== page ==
Kant’s Categorical Imperative

This paper will examine the third formula of Kant’s categorical imperative by scrutinizing the four illustrations he uses to prove his point.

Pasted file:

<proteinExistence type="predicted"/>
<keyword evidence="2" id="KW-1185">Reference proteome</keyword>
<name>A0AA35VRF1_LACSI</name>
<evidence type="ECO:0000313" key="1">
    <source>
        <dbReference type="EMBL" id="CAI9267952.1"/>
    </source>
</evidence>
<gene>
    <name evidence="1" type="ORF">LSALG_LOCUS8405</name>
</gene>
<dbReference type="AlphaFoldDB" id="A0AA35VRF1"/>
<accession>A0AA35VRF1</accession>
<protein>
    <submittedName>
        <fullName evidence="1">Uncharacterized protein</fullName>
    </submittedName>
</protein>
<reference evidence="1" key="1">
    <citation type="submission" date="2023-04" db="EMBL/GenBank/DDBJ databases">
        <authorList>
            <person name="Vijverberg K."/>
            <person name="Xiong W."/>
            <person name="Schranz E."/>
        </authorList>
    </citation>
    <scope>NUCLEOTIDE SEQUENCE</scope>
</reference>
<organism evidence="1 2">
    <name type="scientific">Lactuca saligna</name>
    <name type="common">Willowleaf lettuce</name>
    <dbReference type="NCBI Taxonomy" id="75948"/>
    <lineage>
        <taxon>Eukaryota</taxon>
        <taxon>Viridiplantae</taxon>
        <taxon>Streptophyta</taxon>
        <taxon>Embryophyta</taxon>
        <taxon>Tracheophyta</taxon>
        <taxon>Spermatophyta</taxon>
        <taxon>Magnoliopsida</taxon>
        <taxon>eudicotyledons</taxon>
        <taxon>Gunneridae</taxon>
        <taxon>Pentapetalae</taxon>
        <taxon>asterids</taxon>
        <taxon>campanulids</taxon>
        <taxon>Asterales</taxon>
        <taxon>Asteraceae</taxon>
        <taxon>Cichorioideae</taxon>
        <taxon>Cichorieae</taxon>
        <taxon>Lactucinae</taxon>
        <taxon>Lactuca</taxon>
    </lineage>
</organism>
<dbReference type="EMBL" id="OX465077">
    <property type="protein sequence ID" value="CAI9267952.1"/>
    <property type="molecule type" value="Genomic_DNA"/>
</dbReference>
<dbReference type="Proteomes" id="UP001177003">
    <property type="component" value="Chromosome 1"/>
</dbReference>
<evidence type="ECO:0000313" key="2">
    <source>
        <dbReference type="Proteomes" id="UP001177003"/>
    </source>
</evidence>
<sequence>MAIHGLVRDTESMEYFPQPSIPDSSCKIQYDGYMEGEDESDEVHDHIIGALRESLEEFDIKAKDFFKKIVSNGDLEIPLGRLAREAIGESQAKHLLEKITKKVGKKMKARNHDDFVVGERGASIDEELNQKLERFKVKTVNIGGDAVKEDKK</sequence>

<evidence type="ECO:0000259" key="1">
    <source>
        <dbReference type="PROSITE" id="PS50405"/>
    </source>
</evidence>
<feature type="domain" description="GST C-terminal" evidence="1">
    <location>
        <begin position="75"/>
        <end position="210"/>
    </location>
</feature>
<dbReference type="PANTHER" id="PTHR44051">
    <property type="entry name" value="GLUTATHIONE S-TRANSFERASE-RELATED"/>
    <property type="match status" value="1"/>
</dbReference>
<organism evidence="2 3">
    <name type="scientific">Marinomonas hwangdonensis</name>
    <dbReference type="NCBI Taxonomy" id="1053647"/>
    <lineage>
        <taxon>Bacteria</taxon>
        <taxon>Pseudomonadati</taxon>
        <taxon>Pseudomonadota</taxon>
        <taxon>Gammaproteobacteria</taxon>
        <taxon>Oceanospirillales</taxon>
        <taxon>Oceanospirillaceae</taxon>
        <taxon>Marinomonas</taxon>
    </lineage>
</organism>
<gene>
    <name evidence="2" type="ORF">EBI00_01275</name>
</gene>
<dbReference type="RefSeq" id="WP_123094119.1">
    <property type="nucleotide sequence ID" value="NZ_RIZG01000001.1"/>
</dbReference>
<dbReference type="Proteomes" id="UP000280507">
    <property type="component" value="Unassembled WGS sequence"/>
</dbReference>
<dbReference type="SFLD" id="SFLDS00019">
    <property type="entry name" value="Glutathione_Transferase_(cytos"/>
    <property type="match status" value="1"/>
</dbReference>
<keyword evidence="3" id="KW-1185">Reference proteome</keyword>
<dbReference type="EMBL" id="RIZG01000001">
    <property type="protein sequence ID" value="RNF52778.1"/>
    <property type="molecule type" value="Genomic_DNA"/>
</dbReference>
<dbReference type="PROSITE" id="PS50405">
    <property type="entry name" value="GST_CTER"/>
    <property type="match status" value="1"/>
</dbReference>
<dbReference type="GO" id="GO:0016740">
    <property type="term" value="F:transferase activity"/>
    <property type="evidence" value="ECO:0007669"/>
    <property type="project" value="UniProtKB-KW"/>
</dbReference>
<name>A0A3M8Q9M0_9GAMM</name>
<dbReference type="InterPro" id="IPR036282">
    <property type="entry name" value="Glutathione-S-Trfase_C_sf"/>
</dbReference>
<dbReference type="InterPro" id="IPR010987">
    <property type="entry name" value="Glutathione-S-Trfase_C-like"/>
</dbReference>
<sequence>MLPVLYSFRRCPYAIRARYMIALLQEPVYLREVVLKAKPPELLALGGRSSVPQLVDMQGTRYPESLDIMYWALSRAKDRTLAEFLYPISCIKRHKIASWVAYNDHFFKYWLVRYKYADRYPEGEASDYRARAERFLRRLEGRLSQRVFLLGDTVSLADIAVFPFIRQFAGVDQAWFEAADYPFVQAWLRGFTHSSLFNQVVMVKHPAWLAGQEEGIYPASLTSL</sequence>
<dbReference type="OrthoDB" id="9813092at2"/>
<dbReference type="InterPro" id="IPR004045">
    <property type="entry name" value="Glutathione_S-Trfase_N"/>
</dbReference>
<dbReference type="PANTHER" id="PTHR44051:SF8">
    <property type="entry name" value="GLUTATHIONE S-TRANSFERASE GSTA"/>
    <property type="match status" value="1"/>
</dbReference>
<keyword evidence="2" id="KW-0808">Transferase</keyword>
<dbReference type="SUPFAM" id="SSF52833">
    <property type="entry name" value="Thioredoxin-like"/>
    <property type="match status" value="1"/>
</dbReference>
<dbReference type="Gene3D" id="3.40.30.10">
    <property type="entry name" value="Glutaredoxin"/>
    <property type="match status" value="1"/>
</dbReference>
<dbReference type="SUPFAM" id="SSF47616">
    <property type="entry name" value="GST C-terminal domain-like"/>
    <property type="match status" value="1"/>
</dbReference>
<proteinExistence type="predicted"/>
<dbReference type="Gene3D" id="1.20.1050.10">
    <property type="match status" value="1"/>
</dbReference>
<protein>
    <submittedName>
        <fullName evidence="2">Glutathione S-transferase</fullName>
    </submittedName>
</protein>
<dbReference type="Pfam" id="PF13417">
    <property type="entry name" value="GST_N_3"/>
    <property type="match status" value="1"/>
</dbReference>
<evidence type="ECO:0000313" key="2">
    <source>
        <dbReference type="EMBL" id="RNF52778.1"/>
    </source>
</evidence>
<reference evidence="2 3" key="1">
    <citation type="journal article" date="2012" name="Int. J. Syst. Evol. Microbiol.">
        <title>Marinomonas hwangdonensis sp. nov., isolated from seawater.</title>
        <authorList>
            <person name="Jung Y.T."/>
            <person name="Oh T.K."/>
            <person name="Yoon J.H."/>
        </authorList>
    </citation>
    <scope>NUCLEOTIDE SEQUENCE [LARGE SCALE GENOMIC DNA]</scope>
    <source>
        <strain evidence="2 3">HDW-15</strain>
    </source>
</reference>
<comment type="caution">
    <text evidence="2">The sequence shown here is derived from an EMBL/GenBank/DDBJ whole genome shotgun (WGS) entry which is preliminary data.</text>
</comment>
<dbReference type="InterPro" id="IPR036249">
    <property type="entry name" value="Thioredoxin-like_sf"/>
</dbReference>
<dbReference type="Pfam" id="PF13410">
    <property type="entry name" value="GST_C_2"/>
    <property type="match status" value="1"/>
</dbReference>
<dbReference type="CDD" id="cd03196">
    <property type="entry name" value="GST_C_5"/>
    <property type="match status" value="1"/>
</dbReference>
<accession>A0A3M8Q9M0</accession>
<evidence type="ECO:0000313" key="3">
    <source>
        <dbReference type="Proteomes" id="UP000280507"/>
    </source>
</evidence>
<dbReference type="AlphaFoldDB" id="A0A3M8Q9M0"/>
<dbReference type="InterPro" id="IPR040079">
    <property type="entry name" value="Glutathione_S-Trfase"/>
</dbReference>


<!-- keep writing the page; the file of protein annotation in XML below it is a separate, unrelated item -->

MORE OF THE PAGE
In presenting the one criterion for moral obligation, Immanuel Kant first rejects other moral traditions before his time: among them, the virtue theory, which bases morality on good character traits; and the consequential theory, which bases it on the consequences of actions. In response, he argues that moral actions are based only on a supreme principle of morality, one that is objective, rational and freely chosen which he called the categorical imperative.